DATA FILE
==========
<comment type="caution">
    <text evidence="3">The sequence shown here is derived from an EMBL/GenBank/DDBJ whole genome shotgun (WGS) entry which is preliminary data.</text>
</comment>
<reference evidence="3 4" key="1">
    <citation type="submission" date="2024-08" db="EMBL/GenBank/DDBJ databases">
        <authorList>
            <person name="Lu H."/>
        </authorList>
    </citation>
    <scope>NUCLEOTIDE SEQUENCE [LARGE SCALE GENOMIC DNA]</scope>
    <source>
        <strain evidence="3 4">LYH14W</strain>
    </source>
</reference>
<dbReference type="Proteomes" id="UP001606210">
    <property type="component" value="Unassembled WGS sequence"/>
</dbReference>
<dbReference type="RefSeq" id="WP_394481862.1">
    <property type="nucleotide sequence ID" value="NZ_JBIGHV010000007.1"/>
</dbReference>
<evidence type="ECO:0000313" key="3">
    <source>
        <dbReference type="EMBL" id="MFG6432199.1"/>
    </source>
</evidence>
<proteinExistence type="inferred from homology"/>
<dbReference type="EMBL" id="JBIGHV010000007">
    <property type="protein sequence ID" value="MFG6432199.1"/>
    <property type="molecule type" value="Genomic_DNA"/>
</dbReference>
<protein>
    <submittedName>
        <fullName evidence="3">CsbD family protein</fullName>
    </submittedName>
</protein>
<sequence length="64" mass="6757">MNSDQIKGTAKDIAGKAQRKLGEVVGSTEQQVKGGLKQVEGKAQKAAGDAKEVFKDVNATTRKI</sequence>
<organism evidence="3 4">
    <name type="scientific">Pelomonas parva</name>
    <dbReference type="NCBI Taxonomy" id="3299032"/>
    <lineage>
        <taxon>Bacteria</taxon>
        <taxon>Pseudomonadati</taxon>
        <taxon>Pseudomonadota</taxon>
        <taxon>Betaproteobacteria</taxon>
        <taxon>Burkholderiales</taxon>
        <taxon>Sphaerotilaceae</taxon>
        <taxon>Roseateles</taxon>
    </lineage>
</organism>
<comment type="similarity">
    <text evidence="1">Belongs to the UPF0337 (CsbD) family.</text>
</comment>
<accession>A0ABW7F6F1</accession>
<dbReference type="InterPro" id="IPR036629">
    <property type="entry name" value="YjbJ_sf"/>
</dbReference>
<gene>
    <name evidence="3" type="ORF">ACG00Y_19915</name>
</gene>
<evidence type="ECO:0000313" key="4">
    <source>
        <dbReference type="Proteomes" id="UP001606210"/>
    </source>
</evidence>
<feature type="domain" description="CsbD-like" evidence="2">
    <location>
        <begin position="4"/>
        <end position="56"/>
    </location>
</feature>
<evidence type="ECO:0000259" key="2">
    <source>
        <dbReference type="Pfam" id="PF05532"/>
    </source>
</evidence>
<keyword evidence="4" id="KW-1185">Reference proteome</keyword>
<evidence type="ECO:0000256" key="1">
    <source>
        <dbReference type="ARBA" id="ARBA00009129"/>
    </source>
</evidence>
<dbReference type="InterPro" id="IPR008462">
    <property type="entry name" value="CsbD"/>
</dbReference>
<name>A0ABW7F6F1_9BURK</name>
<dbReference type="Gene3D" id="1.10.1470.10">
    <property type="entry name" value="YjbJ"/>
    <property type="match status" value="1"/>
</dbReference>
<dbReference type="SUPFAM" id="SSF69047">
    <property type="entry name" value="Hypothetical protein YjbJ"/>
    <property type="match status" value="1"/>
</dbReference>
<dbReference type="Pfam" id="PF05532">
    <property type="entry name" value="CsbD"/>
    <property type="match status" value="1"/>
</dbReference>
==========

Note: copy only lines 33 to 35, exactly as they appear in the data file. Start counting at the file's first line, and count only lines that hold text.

        <fullName evidence="3">CsbD family protein</fullName>
    </submittedName>
</protein>